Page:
SES is one key determinant affecting both caregivers and care-recipients in the caregiving context. It is crucial to develop targeting measures by analysing the SES of female caregivers, to design welfare programmes for informal care in China. To our knowledge, this is the first study to investigate the SES of married females who provide informal care for their parents/parents-in-law in need of care in China, and this study contributes to the literature on the ‘supply side’ of informal care. However, what we should highlight in the study is that this sample included only married women, so we need to be careful when extrapolating our findings. One of the key conclusions drawn from our findings is that high-SES females were more likely to provide informal care for their older parents compared with low-SES females, which is in agreement with the study of 48 LMICs by Louis et al. [40]. Specifically, those with high educational attainment, high economic status and urban hukou were more likely to provide high-intensity care, and females who were employed and had urban hukou were more likely to provide low-intensity care.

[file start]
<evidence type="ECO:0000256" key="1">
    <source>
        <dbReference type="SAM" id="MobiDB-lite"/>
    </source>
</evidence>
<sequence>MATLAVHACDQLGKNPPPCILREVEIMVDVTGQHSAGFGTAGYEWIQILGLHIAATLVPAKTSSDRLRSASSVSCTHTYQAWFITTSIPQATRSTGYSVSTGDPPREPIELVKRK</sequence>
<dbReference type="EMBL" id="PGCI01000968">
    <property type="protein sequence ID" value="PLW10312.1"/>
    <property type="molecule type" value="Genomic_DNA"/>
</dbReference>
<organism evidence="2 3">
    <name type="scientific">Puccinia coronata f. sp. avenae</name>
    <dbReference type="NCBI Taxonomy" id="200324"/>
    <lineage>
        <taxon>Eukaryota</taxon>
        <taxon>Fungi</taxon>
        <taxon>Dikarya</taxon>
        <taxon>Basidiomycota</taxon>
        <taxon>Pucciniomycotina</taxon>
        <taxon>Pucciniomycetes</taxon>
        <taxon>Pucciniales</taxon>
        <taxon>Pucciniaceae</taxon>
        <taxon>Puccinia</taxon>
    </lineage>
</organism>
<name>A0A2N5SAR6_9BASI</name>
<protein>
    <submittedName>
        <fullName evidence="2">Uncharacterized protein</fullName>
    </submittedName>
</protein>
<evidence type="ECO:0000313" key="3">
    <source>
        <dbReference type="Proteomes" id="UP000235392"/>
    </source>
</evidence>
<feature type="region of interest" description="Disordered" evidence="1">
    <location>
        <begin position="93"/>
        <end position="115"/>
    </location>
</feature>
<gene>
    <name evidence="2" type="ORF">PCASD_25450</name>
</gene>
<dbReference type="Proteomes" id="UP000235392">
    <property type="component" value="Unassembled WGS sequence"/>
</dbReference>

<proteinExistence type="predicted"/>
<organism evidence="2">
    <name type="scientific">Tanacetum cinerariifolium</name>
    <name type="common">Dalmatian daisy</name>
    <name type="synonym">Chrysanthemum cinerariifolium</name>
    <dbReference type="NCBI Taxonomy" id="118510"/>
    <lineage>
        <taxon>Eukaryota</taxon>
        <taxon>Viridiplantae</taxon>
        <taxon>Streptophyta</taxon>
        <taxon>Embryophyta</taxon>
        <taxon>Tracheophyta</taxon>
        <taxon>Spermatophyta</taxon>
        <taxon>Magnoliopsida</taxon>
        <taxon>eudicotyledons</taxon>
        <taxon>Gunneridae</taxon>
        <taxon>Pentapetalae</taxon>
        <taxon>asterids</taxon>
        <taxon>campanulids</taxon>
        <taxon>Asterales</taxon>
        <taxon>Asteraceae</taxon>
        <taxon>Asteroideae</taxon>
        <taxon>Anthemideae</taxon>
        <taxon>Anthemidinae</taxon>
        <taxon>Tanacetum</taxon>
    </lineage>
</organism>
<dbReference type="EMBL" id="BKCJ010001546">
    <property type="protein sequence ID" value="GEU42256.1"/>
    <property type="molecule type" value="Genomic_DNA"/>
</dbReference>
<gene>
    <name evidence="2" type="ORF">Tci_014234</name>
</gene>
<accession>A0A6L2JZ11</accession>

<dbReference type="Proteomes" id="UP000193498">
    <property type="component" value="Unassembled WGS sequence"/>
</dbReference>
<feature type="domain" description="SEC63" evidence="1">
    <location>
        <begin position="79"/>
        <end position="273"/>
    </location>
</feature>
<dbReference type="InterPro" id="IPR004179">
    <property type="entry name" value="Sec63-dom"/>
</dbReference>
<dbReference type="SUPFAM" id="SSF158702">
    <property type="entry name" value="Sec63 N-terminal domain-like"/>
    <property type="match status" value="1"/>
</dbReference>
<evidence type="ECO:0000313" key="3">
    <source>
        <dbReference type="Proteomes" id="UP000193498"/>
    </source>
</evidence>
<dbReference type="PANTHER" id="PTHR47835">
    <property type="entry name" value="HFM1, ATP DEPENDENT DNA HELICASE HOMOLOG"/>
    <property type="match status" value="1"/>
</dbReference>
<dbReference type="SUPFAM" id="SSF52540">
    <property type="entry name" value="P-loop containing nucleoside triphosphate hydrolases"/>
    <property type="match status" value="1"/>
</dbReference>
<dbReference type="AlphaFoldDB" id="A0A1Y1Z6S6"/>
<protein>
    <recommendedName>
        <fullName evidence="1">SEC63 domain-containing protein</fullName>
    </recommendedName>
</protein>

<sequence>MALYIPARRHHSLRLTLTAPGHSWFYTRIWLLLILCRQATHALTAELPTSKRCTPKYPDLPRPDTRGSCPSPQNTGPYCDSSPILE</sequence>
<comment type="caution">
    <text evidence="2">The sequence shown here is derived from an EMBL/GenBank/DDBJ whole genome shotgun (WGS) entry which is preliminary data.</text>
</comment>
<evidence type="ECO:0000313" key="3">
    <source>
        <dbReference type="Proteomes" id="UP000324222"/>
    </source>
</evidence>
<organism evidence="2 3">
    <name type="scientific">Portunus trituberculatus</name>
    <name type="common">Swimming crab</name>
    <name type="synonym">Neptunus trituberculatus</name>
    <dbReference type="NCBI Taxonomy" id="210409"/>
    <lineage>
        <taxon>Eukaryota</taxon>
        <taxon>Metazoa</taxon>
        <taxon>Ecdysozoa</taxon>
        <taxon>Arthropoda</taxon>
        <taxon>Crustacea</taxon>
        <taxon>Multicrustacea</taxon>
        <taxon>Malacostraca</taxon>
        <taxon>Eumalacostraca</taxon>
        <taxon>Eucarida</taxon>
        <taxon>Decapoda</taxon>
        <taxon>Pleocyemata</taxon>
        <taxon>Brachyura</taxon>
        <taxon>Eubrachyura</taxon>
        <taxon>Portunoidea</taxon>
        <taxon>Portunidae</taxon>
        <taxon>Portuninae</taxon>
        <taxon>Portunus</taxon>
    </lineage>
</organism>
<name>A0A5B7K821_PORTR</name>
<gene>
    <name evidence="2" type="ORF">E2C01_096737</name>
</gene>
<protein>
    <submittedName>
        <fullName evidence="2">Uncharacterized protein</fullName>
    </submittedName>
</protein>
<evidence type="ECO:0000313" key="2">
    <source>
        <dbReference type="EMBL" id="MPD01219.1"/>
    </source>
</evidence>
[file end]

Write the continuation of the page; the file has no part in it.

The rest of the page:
The current study showed that females with high educational attainment were more likely to be high-intensity caregivers, but this education effect was not found to be statistically significant in low-intensity informal caregivers. This finding is in agreement with the conclusion of Petra et al. that a higher educational level was associated with a higher probability of being a caregiver in Poland, although the authors did not focus on females [22]. One important reason for this finding might be due to the “feedback theory” proposed by Xiaotong Fei [41]. This “feedback theory” suggested that children have the responsibility to support their parents to repay for their upbringing and education. Education has long been an important factor in social and personal development, and attaining higher education requires greater parental and household investment. Those who have attained higher education may view caregiving as a way to provide for their parents and repay them for their investment [42]. In addition, females with high educational levels tend to be motivated by traditional Chinese culture, according to which it is a virtue to support one’s parents, especially when they are in need of care [43, 44].